It’s a sobering thought that one in two consumers across the UK do not trust the food that they are eating. I suppose we can thank ‘Horsegate’ and the food scares that preceded it for this wholly unsatisfactory state of affairs. But on the plus side, the recent Food Standards Agency (FSA) survey - from which the aforementioned statistic has been derived - highlights the growing consumer interest in how food is actually produced. And, surely this is a reality which the farming and food industries here in Northern Ireland can use to their advantage.
Effective marketing is, undoubtedly, the key to business success in the 21st century. And the food sector is no different to any other in this regard. Northern Ireland Food and Drink Association CEO Michael Bell - not a man known for mincing his words – has repeatedly asked the fundamental question: where’s the money? He was referring to the much discussed strategic marketing body for Northern Ireland and the need for Stormont to cough up £15m in order to make this happen. Of course, we will have to await the outcome of this week’s election to see if the Executive, as we know it, does have a future!
At first glance, £15m might seem to be a lot of money. But given the scale of the challenge that faces our food industry within the UK market alone, it now seems like a drop in the ocean.
We also need to become a lot smarter when it comes to identifying export opportunities for our food and drink. The United States is the world’s most affluent market. Surely the opportunity to gain tariff free access to that country would be a good news story for a host of local food companies. Yet, the instant the - now on hold - TTIP proposals come up in conversation the likes of the Ulster Farmers’ Union get very hot under the collar.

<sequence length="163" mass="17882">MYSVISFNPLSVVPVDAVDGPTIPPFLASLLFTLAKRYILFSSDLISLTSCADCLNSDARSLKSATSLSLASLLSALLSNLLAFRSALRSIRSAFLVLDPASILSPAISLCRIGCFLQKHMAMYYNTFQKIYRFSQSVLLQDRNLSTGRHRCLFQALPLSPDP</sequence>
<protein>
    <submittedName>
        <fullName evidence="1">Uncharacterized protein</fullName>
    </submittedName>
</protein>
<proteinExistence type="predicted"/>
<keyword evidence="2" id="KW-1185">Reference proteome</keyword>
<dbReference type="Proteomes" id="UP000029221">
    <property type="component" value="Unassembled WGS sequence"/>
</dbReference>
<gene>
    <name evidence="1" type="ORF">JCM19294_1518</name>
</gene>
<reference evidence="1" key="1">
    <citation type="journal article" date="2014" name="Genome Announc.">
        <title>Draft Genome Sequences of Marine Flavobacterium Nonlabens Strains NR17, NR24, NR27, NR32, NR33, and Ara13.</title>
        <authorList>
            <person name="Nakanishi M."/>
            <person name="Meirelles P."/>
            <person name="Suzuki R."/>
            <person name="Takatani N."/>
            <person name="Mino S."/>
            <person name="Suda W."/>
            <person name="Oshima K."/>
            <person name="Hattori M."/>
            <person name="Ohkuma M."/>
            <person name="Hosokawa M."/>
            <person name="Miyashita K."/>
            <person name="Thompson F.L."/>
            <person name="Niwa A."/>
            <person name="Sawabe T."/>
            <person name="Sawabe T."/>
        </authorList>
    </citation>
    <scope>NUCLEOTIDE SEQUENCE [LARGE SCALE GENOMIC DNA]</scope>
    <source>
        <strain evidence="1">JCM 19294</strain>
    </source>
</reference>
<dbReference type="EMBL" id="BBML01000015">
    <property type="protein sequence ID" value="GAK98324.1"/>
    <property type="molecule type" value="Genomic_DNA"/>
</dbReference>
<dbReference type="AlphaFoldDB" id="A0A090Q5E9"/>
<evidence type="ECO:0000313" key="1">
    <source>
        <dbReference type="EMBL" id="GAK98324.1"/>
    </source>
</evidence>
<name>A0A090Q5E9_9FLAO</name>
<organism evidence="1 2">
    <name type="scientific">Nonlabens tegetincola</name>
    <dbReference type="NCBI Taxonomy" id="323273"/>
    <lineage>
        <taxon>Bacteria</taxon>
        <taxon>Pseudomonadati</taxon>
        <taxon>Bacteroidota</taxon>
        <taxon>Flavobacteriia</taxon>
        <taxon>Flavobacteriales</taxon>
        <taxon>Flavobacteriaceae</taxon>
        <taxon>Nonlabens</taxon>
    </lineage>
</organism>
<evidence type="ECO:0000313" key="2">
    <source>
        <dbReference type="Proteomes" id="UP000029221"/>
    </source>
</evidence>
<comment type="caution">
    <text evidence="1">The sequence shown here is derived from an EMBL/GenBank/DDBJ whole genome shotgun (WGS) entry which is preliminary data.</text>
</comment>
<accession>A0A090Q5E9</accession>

So, is the glass half empty or half full? The reality is that US farmers administer growth promoters to their beef cattle and can use BST in a dairying scenario. All of this is accepted fact and should act as a bulwark against vast tonnages of US dairy and beef products coming our way.
The other problem that we have is one of recognition on international markets. The average man and woman in countries like China and even the United States would have serious problems finding Northern Ireland on a map, never mind having a knowledge of the values enshrined within our farming and food industries. But they do have a strong sense of Ireland as a green, clean island sitting out in the Atlantic Ocean on the very edge of Europe.
Given this reality would it not make sense for all our food marketing bodies here to forge closer relationships with Bord Bia when it comes to marketing food from Northern Ireland outside of the EU? After all, this approach is already being taken from a tourism perspective. And it seems to be working pretty well.